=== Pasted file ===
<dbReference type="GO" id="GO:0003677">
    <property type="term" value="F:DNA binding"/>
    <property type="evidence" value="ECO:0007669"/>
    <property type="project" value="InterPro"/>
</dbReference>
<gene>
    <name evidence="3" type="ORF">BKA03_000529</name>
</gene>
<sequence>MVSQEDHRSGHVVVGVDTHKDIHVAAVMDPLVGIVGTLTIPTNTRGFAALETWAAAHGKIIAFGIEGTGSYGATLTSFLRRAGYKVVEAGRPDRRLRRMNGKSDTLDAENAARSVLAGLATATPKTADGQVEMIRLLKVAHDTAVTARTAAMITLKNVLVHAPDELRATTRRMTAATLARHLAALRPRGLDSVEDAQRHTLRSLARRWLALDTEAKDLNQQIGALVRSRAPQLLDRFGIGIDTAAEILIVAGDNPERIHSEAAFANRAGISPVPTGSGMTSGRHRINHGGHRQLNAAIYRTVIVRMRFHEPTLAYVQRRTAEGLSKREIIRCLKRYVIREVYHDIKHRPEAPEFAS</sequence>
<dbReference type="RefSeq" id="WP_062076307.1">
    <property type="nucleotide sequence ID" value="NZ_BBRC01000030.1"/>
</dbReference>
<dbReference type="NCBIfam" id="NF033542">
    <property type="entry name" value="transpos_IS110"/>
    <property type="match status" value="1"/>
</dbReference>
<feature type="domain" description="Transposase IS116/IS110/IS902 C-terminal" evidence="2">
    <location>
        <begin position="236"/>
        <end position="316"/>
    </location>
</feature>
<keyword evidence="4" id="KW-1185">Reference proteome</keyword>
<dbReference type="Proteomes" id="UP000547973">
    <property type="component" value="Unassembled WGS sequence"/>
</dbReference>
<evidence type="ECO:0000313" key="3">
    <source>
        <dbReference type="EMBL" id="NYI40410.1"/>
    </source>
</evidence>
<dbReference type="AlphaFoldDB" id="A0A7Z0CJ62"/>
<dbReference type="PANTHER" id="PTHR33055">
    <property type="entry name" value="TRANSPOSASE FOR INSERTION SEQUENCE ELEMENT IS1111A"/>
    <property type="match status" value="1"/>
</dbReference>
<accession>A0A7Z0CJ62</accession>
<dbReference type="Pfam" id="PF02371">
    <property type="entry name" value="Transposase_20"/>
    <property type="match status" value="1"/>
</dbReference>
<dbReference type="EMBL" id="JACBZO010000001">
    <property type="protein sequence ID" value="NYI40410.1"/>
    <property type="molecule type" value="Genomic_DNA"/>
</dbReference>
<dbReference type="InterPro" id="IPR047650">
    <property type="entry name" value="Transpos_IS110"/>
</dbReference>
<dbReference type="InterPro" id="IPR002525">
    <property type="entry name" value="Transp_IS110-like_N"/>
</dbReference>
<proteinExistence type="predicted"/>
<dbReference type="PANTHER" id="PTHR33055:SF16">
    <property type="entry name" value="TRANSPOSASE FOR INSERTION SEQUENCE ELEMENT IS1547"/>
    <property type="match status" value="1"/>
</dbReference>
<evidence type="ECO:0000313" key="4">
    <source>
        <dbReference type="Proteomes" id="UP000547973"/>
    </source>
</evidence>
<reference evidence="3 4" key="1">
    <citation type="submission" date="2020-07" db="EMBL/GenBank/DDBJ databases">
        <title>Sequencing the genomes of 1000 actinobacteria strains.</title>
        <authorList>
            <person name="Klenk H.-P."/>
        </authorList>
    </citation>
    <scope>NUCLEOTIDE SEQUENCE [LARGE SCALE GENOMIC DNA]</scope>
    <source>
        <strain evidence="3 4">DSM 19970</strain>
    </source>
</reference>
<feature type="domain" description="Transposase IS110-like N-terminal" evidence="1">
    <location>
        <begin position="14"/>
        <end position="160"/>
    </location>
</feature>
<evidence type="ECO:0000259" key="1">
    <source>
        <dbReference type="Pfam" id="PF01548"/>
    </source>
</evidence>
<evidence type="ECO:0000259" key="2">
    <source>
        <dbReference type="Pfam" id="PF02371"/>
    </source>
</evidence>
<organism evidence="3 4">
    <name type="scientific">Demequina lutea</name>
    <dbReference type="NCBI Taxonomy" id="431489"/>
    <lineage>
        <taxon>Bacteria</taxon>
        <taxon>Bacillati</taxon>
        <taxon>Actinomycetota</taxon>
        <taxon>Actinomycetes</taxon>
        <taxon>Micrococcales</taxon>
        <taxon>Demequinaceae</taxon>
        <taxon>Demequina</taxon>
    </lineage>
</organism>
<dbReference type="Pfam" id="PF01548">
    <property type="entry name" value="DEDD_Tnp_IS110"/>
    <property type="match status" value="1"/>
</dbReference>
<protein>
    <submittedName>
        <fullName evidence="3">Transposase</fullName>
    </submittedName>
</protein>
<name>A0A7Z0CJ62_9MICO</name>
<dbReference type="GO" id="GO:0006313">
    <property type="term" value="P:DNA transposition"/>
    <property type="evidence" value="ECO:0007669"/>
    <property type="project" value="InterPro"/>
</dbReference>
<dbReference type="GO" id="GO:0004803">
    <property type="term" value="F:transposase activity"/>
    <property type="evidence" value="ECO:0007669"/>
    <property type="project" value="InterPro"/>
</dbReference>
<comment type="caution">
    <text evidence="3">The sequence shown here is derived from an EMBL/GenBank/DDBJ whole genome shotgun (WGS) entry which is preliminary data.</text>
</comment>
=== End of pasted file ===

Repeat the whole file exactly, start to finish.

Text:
<dbReference type="GO" id="GO:0003677">
    <property type="term" value="F:DNA binding"/>
    <property type="evidence" value="ECO:0007669"/>
    <property type="project" value="InterPro"/>
</dbReference>
<gene>
    <name evidence="3" type="ORF">BKA03_000529</name>
</gene>
<sequence>MVSQEDHRSGHVVVGVDTHKDIHVAAVMDPLVGIVGTLTIPTNTRGFAALETWAAAHGKIIAFGIEGTGSYGATLTSFLRRAGYKVVEAGRPDRRLRRMNGKSDTLDAENAARSVLAGLATATPKTADGQVEMIRLLKVAHDTAVTARTAAMITLKNVLVHAPDELRATTRRMTAATLARHLAALRPRGLDSVEDAQRHTLRSLARRWLALDTEAKDLNQQIGALVRSRAPQLLDRFGIGIDTAAEILIVAGDNPERIHSEAAFANRAGISPVPTGSGMTSGRHRINHGGHRQLNAAIYRTVIVRMRFHEPTLAYVQRRTAEGLSKREIIRCLKRYVIREVYHDIKHRPEAPEFAS</sequence>
<dbReference type="RefSeq" id="WP_062076307.1">
    <property type="nucleotide sequence ID" value="NZ_BBRC01000030.1"/>
</dbReference>
<dbReference type="NCBIfam" id="NF033542">
    <property type="entry name" value="transpos_IS110"/>
    <property type="match status" value="1"/>
</dbReference>
<feature type="domain" description="Transposase IS116/IS110/IS902 C-terminal" evidence="2">
    <location>
        <begin position="236"/>
        <end position="316"/>
    </location>
</feature>
<keyword evidence="4" id="KW-1185">Reference proteome</keyword>
<dbReference type="Proteomes" id="UP000547973">
    <property type="component" value="Unassembled WGS sequence"/>
</dbReference>
<evidence type="ECO:0000313" key="3">
    <source>
        <dbReference type="EMBL" id="NYI40410.1"/>
    </source>
</evidence>
<dbReference type="AlphaFoldDB" id="A0A7Z0CJ62"/>
<dbReference type="PANTHER" id="PTHR33055">
    <property type="entry name" value="TRANSPOSASE FOR INSERTION SEQUENCE ELEMENT IS1111A"/>
    <property type="match status" value="1"/>
</dbReference>
<accession>A0A7Z0CJ62</accession>
<dbReference type="Pfam" id="PF02371">
    <property type="entry name" value="Transposase_20"/>
    <property type="match status" value="1"/>
</dbReference>
<dbReference type="EMBL" id="JACBZO010000001">
    <property type="protein sequence ID" value="NYI40410.1"/>
    <property type="molecule type" value="Genomic_DNA"/>
</dbReference>
<dbReference type="InterPro" id="IPR047650">
    <property type="entry name" value="Transpos_IS110"/>
</dbReference>
<dbReference type="InterPro" id="IPR002525">
    <property type="entry name" value="Transp_IS110-like_N"/>
</dbReference>
<proteinExistence type="predicted"/>
<dbReference type="PANTHER" id="PTHR33055:SF16">
    <property type="entry name" value="TRANSPOSASE FOR INSERTION SEQUENCE ELEMENT IS1547"/>
    <property type="match status" value="1"/>
</dbReference>
<evidence type="ECO:0000313" key="4">
    <source>
        <dbReference type="Proteomes" id="UP000547973"/>
    </source>
</evidence>
<reference evidence="3 4" key="1">
    <citation type="submission" date="2020-07" db="EMBL/GenBank/DDBJ databases">
        <title>Sequencing the genomes of 1000 actinobacteria strains.</title>
        <authorList>
            <person name="Klenk H.-P."/>
        </authorList>
    </citation>
    <scope>NUCLEOTIDE SEQUENCE [LARGE SCALE GENOMIC DNA]</scope>
    <source>
        <strain evidence="3 4">DSM 19970</strain>
    </source>
</reference>
<feature type="domain" description="Transposase IS110-like N-terminal" evidence="1">
    <location>
        <begin position="14"/>
        <end position="160"/>
    </location>
</feature>
<evidence type="ECO:0000259" key="1">
    <source>
        <dbReference type="Pfam" id="PF01548"/>
    </source>
</evidence>
<evidence type="ECO:0000259" key="2">
    <source>
        <dbReference type="Pfam" id="PF02371"/>
    </source>
</evidence>
<organism evidence="3 4">
    <name type="scientific">Demequina lutea</name>
    <dbReference type="NCBI Taxonomy" id="431489"/>
    <lineage>
        <taxon>Bacteria</taxon>
        <taxon>Bacillati</taxon>
        <taxon>Actinomycetota</taxon>
        <taxon>Actinomycetes</taxon>
        <taxon>Micrococcales</taxon>
        <taxon>Demequinaceae</taxon>
        <taxon>Demequina</taxon>
    </lineage>
</organism>
<dbReference type="Pfam" id="PF01548">
    <property type="entry name" value="DEDD_Tnp_IS110"/>
    <property type="match status" value="1"/>
</dbReference>
<protein>
    <submittedName>
        <fullName evidence="3">Transposase</fullName>
    </submittedName>
</protein>
<name>A0A7Z0CJ62_9MICO</name>
<dbReference type="GO" id="GO:0006313">
    <property type="term" value="P:DNA transposition"/>
    <property type="evidence" value="ECO:0007669"/>
    <property type="project" value="InterPro"/>
</dbReference>
<dbReference type="GO" id="GO:0004803">
    <property type="term" value="F:transposase activity"/>
    <property type="evidence" value="ECO:0007669"/>
    <property type="project" value="InterPro"/>
</dbReference>
<comment type="caution">
    <text evidence="3">The sequence shown here is derived from an EMBL/GenBank/DDBJ whole genome shotgun (WGS) entry which is preliminary data.</text>
</comment>